Yet, it doesn't necessarily have to be as long as the material works from a comedic standpoint. Unfortunately, Phillips and co-writer Scot Armstrong ("Road Trip") miss far more often than they hit with their material. As a result, and much like an elongated "Saturday Night Live" skit that this resembles, the attempted humor and related strain to make it work soon becomes tiresome.
It doesn't help matters that neither the filmmakers nor the three principal leads -- Luke Wilson ("The Royal Tenenbaums," "Legally Blonde"), Will Ferrell ("Zoolander," "The Ladies Man") and Vince Vaughn ("Domestic Disturbance," "The Cell") - make the main characters or their plight and subsequent solution engaging or funny enough.
Wilson's character returns home to find his girlfriend -- Juliette Lewis ("Enough," "The Other Sister") in a small role - ready for a ménage a trois, while Ferrell is newly married - to Perrey Reeves ("The Suburbans," "Smoke Signals") - and can't get used to the thought of losing his bachelorhood. Meanwhile, Vaughn's character is a multi-millionaire family man who simply longs to party like the old days.
There's potential there, both in revealed and yet to be discovered varieties, but the cast and crew don't mine the material fully. For the premise to work, we need to see them and their lives being henpecked and emasculated to the point of exaggeration, and then watch in amusement as they come up with a solution (and its subsequent comedic complications). There simply isn't enough of that occurring here.
It doesn't help matters that the film's various "dramatic" moments - which are presumably supposed to make us care about the characters - fail at that and are otherwise abysmal. As they occasionally pop up, one expects such material to have some sort of comedic payoff. None of them do, however, and instead come off as incredibly flat, much like many of the comedic efforts.
That's certainly true with the subplot material involving Jeremy Piven ("Black Hawk Down," "Serendipity") as the mean and conniving dean who will do anything to rid his school of the middle-aged interlopers who just so happen to have been his classmates back in the day. There's potential there as well, but most is wasted and/or completely ignored.
Various episodic bits feature a number of performers including Craig Kilborn (the late night TV show host), Elisha Cuthbert ("Believe," TV's "24"), politico James Carville and rapper Snoop Dogg, but none of them amount to anything. It's almost analogous to a party where various people just drop by but don't do much to energize the event.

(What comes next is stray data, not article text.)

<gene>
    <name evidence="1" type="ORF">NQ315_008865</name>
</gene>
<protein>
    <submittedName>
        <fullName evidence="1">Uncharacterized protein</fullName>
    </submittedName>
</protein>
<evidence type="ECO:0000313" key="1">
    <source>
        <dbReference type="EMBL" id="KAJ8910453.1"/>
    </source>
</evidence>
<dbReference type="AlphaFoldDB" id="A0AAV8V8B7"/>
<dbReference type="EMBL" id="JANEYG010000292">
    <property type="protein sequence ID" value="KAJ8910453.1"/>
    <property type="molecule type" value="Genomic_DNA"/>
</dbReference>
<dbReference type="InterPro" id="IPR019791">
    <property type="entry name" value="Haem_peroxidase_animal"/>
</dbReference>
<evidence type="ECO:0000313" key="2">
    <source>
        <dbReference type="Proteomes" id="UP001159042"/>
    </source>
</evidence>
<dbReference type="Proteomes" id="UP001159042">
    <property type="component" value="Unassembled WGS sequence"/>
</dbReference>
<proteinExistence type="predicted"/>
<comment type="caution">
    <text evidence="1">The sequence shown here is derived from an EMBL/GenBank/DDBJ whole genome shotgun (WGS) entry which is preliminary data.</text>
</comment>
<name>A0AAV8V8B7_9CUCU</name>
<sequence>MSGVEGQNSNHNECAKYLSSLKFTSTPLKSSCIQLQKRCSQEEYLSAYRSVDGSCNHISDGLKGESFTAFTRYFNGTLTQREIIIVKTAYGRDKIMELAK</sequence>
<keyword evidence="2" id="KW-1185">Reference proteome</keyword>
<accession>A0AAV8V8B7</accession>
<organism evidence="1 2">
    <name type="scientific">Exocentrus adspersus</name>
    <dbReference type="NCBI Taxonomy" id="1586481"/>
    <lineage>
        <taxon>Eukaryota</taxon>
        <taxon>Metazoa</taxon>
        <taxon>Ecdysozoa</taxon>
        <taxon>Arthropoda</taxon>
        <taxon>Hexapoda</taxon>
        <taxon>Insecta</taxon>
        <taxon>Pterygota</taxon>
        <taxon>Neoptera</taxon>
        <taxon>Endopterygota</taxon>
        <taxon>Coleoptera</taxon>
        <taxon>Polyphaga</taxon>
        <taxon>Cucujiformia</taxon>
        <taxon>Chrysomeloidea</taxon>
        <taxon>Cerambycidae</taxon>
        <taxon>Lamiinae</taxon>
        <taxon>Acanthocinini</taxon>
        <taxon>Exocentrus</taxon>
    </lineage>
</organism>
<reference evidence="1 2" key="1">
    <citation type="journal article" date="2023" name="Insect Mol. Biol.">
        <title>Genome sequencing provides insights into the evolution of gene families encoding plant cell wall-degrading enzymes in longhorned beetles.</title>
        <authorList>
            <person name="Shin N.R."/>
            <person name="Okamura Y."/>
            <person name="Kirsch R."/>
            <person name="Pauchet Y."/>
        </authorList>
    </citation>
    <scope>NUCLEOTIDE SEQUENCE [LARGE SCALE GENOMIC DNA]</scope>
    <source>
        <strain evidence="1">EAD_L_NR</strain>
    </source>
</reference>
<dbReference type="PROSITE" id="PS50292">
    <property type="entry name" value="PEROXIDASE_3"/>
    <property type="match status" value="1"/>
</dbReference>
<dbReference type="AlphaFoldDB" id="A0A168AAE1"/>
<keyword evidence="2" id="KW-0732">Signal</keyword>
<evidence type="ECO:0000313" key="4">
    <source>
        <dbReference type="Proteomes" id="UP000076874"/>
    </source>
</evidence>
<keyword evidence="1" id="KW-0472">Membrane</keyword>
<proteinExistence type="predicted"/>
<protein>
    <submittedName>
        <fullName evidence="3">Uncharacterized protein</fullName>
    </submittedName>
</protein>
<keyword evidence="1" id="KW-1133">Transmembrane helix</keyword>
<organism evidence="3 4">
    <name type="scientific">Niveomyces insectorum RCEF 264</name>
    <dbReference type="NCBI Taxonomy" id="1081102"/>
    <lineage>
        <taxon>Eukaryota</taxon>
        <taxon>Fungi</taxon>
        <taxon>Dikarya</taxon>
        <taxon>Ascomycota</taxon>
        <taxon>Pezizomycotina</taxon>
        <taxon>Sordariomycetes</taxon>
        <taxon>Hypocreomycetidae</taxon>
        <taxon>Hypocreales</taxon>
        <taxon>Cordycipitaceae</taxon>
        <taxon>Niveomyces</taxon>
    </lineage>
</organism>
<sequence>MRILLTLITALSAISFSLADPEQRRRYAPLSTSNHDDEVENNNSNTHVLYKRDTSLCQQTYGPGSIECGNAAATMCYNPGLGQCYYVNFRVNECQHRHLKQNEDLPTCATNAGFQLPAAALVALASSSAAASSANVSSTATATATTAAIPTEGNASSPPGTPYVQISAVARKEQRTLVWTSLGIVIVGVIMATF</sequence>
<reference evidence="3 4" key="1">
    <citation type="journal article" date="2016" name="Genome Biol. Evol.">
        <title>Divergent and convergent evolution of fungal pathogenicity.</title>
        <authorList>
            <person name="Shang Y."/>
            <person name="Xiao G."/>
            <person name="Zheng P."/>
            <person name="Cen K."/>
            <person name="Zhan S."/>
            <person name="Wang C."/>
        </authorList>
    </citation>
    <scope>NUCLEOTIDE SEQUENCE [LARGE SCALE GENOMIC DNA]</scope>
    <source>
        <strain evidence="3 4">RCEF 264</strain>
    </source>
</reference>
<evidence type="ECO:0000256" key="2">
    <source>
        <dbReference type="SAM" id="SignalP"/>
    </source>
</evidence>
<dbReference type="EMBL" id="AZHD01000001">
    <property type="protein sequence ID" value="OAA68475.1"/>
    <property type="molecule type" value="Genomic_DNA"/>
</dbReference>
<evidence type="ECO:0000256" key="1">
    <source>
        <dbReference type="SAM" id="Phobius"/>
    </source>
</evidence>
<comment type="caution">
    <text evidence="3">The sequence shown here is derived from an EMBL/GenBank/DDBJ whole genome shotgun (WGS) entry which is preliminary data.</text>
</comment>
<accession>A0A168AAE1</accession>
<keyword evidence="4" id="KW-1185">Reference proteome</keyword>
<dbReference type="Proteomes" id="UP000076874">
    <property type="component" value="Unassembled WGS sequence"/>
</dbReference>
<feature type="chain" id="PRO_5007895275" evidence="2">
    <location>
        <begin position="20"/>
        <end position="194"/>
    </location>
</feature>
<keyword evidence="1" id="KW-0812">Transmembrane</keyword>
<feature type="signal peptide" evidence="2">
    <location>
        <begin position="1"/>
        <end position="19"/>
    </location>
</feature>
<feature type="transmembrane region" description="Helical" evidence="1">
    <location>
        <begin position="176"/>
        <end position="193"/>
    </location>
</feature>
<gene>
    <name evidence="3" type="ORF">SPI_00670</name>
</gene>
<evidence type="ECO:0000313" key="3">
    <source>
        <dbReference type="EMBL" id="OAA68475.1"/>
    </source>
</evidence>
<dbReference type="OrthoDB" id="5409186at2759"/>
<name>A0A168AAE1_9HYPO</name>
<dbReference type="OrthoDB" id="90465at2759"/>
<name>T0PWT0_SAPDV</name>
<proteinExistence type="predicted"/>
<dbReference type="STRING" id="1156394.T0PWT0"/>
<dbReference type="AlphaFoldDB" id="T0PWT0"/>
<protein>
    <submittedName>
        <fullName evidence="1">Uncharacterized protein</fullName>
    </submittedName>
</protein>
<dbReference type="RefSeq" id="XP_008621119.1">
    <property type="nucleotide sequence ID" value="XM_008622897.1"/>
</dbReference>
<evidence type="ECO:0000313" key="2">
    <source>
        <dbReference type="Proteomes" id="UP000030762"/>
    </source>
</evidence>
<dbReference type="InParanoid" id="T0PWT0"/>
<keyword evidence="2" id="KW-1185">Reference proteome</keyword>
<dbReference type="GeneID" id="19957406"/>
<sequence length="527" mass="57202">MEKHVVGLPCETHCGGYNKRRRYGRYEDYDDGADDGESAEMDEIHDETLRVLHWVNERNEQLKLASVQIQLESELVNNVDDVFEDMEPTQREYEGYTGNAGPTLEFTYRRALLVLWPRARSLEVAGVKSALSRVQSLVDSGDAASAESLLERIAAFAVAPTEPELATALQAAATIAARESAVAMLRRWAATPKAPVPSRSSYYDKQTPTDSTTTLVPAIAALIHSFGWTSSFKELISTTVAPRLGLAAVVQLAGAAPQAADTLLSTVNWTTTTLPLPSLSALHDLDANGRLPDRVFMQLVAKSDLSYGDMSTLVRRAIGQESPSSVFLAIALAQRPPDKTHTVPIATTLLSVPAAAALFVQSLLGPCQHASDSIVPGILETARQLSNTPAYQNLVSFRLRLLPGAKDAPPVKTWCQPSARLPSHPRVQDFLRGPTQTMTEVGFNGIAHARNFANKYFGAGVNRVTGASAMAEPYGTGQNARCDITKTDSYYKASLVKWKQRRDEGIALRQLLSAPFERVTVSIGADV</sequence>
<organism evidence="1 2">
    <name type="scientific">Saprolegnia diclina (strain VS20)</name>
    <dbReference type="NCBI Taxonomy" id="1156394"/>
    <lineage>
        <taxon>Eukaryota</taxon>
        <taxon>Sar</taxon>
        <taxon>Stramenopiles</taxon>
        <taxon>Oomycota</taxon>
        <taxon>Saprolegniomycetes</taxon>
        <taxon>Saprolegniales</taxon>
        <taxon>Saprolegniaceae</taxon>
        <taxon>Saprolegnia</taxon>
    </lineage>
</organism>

As far as the three leads are concerned, Vaughn is the most entertaining to behold as he elicits a palpable frat boy mentality. Ferrell obviously has no qualms about showing off his less than Adonis-like body, but most of his material never escapes the confines of a "SNL" skit. That leaves Wilson as the straight man. With a weakly written part and mostly reserved performance, he comes off as far too boring for a film like this.
While watching this effort I obviously not only kept thinking of "Animal House," but also Steve Martin and Dan Aykroyd doing their old "wild and crazy guys" skit. The funniest thing about that bit was that their characters didn't realize how goofy, stupid and out of place they were. I wanted to feel the same thing with the characters here, but only a few moments of that managed to break through.
I'll admit that I laughed a few times at the stupid material, but I'd guess that for most viewers the laugh ratio will be inversely proportional to their age (notwithstanding elementary school kids and infants). Certainly not as bad or painful to sit through as last year's "Van Wilder," but still rather flat comedically and certainly dramatically, "Old School" isn't as funny as it could and should have been. It rates as a 3 out of 10.
Reviewed February 13, 2003 / Posted February 21, 2003